by Carolanne Conerly Griffin
A sweltering Saturday in July,
and there’s a block party—I’m nine, watching
mothers dancing and smiling for a change—
homemade dresses swirling ’round their knees;
Smokey and Marvin and Martha Reeves
on somebody’s portable record player;
barefoot kids on the curb drinking lemonade,
eating Polish sausages and hot dogs and ribs,
and then the funny man comes, the funny man comes,
and he’s swishing and laughing, his black skin glistening,
he’s joking with the kids and singing off-key, and he
may have been what our mamas called “funny”
with his boyfriends and fried hair and too much jewelry
and he lived in that sweet little house on the corner
with flowers too pretty for a man to be growing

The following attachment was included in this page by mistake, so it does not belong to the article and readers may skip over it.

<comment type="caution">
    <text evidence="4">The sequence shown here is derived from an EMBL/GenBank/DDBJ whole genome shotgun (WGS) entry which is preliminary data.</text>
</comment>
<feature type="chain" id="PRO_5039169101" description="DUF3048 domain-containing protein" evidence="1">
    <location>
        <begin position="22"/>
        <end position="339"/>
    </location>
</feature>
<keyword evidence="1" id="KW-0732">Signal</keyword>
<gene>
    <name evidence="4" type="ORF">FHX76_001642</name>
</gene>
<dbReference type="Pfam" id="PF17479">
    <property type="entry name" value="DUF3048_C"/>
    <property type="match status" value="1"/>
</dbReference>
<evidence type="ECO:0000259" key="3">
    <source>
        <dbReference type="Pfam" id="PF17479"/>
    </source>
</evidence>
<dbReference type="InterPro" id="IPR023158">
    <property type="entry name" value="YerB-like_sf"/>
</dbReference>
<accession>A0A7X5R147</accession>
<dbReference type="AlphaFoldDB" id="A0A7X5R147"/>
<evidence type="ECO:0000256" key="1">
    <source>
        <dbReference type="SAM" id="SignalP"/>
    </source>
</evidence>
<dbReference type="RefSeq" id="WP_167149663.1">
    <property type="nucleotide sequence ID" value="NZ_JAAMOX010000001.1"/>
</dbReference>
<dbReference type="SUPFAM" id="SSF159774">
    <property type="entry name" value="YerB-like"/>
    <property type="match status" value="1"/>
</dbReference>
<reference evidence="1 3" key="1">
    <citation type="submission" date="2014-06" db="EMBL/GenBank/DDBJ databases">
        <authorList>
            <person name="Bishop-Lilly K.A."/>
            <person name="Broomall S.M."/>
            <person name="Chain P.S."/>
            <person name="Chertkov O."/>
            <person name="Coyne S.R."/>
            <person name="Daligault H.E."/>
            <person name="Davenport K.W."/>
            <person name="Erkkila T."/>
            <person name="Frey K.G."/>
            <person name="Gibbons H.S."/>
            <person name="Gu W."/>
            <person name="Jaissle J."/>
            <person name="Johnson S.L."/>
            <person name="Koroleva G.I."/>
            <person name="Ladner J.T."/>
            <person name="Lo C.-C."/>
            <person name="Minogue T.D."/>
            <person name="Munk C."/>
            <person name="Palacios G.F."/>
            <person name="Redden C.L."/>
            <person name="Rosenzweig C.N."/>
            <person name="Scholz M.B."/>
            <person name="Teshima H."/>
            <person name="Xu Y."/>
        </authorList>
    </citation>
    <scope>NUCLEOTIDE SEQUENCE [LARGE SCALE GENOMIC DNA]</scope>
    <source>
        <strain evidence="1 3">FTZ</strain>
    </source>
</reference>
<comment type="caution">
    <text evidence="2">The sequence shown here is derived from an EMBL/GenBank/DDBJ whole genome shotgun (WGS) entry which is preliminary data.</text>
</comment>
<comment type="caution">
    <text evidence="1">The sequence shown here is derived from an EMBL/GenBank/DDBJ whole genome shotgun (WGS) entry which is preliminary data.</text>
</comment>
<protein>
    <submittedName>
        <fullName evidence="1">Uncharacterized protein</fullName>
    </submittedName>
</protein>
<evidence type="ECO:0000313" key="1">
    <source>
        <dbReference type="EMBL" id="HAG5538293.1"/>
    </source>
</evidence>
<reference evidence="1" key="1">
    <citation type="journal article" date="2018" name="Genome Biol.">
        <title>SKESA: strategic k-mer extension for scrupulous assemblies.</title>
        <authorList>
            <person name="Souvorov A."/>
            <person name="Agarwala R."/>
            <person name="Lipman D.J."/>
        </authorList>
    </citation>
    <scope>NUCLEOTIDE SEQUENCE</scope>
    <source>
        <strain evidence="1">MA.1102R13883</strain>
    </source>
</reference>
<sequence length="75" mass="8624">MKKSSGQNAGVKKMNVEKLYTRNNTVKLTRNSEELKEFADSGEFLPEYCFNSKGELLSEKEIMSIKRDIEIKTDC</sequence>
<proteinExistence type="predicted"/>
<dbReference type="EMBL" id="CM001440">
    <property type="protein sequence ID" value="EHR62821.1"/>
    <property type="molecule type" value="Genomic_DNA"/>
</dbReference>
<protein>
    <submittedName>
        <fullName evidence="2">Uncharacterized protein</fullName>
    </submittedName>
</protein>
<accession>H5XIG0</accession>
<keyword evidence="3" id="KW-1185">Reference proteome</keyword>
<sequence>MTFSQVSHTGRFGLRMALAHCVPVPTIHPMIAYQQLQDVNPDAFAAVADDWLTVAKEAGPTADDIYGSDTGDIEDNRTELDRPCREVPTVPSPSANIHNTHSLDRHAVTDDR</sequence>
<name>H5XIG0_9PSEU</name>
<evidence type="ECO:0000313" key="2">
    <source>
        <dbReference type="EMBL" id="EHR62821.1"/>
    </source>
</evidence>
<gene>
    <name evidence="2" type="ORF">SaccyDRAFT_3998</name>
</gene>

but we kids didn’t care—he made a mean chocolate cake
and served it up with such a flash of bright white teeth
and fake diamond rings, the street just seemed to glow—
he helped make that whole day taste so good,
the rest of the year was easier to swallow.
And all of the experts called our neighborhood poor.
And all of the preachers called the funny man vile.
Carolanne Conerly Griffin, artist, writer and poet, was born in
Gary, Indiana and graduated from the University of Louisville. She
has published fiction and poetry in LEO (Louisville Eccentric
Observer), The American Voice, Heartland Review, and River City
Review, among others. She is an Army veteran and mother of two
sons, and currently lives in Louisville, Kentucky.